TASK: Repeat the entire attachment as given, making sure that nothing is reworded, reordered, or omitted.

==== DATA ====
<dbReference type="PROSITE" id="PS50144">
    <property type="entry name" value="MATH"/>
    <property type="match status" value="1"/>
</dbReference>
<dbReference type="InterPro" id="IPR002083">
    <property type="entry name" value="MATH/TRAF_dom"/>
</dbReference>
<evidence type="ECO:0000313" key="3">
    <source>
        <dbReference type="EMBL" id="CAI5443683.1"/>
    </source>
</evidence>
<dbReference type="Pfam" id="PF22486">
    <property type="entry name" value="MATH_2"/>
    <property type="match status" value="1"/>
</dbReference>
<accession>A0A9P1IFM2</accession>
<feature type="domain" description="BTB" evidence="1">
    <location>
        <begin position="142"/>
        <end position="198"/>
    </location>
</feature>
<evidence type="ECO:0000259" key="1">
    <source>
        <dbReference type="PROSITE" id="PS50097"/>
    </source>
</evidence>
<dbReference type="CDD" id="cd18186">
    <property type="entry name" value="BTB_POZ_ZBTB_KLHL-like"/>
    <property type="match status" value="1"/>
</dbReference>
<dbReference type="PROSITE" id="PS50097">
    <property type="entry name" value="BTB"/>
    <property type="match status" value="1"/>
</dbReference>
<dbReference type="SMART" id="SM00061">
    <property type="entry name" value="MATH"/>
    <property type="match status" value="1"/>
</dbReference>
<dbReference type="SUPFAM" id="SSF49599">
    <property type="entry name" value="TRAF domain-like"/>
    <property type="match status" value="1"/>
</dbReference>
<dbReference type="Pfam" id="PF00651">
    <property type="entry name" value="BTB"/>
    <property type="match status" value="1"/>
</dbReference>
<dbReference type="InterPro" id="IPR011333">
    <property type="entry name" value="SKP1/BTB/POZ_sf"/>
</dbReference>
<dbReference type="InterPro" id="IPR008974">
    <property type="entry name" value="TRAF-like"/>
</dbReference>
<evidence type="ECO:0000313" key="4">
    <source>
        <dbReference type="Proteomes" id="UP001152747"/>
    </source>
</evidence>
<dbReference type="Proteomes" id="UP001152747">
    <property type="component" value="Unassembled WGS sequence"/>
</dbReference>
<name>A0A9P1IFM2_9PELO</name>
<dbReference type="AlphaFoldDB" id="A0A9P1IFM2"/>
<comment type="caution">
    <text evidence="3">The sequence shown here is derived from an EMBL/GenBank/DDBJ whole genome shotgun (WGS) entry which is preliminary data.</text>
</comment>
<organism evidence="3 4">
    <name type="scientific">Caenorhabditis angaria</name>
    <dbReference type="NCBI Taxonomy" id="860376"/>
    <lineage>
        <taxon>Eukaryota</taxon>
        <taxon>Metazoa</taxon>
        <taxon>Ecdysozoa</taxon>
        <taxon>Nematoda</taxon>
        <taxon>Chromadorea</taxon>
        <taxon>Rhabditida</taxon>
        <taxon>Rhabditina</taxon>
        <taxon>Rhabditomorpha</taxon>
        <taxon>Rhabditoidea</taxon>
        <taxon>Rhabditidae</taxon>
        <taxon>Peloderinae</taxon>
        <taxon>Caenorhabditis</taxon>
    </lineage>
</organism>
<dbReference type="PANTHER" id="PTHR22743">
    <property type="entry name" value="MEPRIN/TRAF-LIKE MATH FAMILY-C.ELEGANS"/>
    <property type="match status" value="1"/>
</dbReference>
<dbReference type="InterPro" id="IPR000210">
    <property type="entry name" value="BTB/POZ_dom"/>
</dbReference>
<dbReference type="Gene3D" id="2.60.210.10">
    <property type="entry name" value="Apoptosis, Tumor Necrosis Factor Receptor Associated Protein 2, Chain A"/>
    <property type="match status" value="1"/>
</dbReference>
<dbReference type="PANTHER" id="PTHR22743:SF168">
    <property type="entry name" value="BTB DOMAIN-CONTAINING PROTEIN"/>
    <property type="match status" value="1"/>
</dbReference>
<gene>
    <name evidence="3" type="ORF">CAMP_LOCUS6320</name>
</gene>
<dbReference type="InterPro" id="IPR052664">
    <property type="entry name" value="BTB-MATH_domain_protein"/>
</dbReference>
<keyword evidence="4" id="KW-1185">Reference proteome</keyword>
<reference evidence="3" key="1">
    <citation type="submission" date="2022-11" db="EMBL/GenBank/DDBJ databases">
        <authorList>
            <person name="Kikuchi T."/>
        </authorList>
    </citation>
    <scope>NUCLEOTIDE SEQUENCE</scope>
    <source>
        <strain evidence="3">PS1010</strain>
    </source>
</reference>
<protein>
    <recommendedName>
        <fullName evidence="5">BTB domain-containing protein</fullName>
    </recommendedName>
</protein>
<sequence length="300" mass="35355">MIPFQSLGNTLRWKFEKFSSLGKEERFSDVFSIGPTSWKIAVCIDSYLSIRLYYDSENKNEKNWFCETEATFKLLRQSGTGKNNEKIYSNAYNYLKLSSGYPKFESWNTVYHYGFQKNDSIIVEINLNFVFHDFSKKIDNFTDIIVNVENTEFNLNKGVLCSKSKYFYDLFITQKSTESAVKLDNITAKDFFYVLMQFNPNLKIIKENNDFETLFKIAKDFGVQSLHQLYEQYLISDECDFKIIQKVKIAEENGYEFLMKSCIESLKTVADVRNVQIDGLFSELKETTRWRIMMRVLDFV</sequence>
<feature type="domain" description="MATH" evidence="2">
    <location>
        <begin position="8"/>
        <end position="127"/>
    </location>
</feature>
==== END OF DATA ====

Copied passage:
<dbReference type="PROSITE" id="PS50144">
    <property type="entry name" value="MATH"/>
    <property type="match status" value="1"/>
</dbReference>
<dbReference type="InterPro" id="IPR002083">
    <property type="entry name" value="MATH/TRAF_dom"/>
</dbReference>
<evidence type="ECO:0000313" key="3">
    <source>
        <dbReference type="EMBL" id="CAI5443683.1"/>
    </source>
</evidence>
<dbReference type="Pfam" id="PF22486">
    <property type="entry name" value="MATH_2"/>
    <property type="match status" value="1"/>
</dbReference>
<accession>A0A9P1IFM2</accession>
<feature type="domain" description="BTB" evidence="1">
    <location>
        <begin position="142"/>
        <end position="198"/>
    </location>
</feature>
<evidence type="ECO:0000259" key="1">
    <source>
        <dbReference type="PROSITE" id="PS50097"/>
    </source>
</evidence>
<dbReference type="CDD" id="cd18186">
    <property type="entry name" value="BTB_POZ_ZBTB_KLHL-like"/>
    <property type="match status" value="1"/>
</dbReference>
<dbReference type="PROSITE" id="PS50097">
    <property type="entry name" value="BTB"/>
    <property type="match status" value="1"/>
</dbReference>
<dbReference type="SMART" id="SM00061">
    <property type="entry name" value="MATH"/>
    <property type="match status" value="1"/>
</dbReference>
<dbReference type="SUPFAM" id="SSF49599">
    <property type="entry name" value="TRAF domain-like"/>
    <property type="match status" value="1"/>
</dbReference>
<dbReference type="Pfam" id="PF00651">
    <property type="entry name" value="BTB"/>
    <property type="match status" value="1"/>
</dbReference>
<dbReference type="InterPro" id="IPR011333">
    <property type="entry name" value="SKP1/BTB/POZ_sf"/>
</dbReference>
<dbReference type="InterPro" id="IPR008974">
    <property type="entry name" value="TRAF-like"/>
</dbReference>
<evidence type="ECO:0000313" key="4">
    <source>
        <dbReference type="Proteomes" id="UP001152747"/>
    </source>
</evidence>
<dbReference type="Proteomes" id="UP001152747">
    <property type="component" value="Unassembled WGS sequence"/>
</dbReference>
<name>A0A9P1IFM2_9PELO</name>
<dbReference type="AlphaFoldDB" id="A0A9P1IFM2"/>
<comment type="caution">
    <text evidence="3">The sequence shown here is derived from an EMBL/GenBank/DDBJ whole genome shotgun (WGS) entry which is preliminary data.</text>
</comment>
<organism evidence="3 4">
    <name type="scientific">Caenorhabditis angaria</name>
    <dbReference type="NCBI Taxonomy" id="860376"/>
    <lineage>
        <taxon>Eukaryota</taxon>
        <taxon>Metazoa</taxon>
        <taxon>Ecdysozoa</taxon>
        <taxon>Nematoda</taxon>
        <taxon>Chromadorea</taxon>
        <taxon>Rhabditida</taxon>
        <taxon>Rhabditina</taxon>
        <taxon>Rhabditomorpha</taxon>
        <taxon>Rhabditoidea</taxon>
        <taxon>Rhabditidae</taxon>
        <taxon>Peloderinae</taxon>
        <taxon>Caenorhabditis</taxon>
    </lineage>
</organism>
<dbReference type="PANTHER" id="PTHR22743">
    <property type="entry name" value="MEPRIN/TRAF-LIKE MATH FAMILY-C.ELEGANS"/>
    <property type="match status" value="1"/>
</dbReference>
<dbReference type="InterPro" id="IPR000210">
    <property type="entry name" value="BTB/POZ_dom"/>
</dbReference>
<dbReference type="Gene3D" id="2.60.210.10">
    <property type="entry name" value="Apoptosis, Tumor Necrosis Factor Receptor Associated Protein 2, Chain A"/>
    <property type="match status" value="1"/>
</dbReference>
<dbReference type="PANTHER" id="PTHR22743:SF168">
    <property type="entry name" value="BTB DOMAIN-CONTAINING PROTEIN"/>
    <property type="match status" value="1"/>
</dbReference>
<gene>
    <name evidence="3" type="ORF">CAMP_LOCUS6320</name>
</gene>
<dbReference type="InterPro" id="IPR052664">
    <property type="entry name" value="BTB-MATH_domain_protein"/>
</dbReference>
<keyword evidence="4" id="KW-1185">Reference proteome</keyword>
<reference evidence="3" key="1">
    <citation type="submission" date="2022-11" db="EMBL/GenBank/DDBJ databases">
        <authorList>
            <person name="Kikuchi T."/>
        </authorList>
    </citation>
    <scope>NUCLEOTIDE SEQUENCE</scope>
    <source>
        <strain evidence="3">PS1010</strain>
    </source>
</reference>
<protein>
    <recommendedName>
        <fullName evidence="5">BTB domain-containing protein</fullName>
    </recommendedName>
</protein>
<sequence length="300" mass="35355">MIPFQSLGNTLRWKFEKFSSLGKEERFSDVFSIGPTSWKIAVCIDSYLSIRLYYDSENKNEKNWFCETEATFKLLRQSGTGKNNEKIYSNAYNYLKLSSGYPKFESWNTVYHYGFQKNDSIIVEINLNFVFHDFSKKIDNFTDIIVNVENTEFNLNKGVLCSKSKYFYDLFITQKSTESAVKLDNITAKDFFYVLMQFNPNLKIIKENNDFETLFKIAKDFGVQSLHQLYEQYLISDECDFKIIQKVKIAEENGYEFLMKSCIESLKTVADVRNVQIDGLFSELKETTRWRIMMRVLDFV</sequence>
<feature type="domain" description="MATH" evidence="2">
    <location>
        <begin position="8"/>
        <end position="127"/>
    </location>
</feature>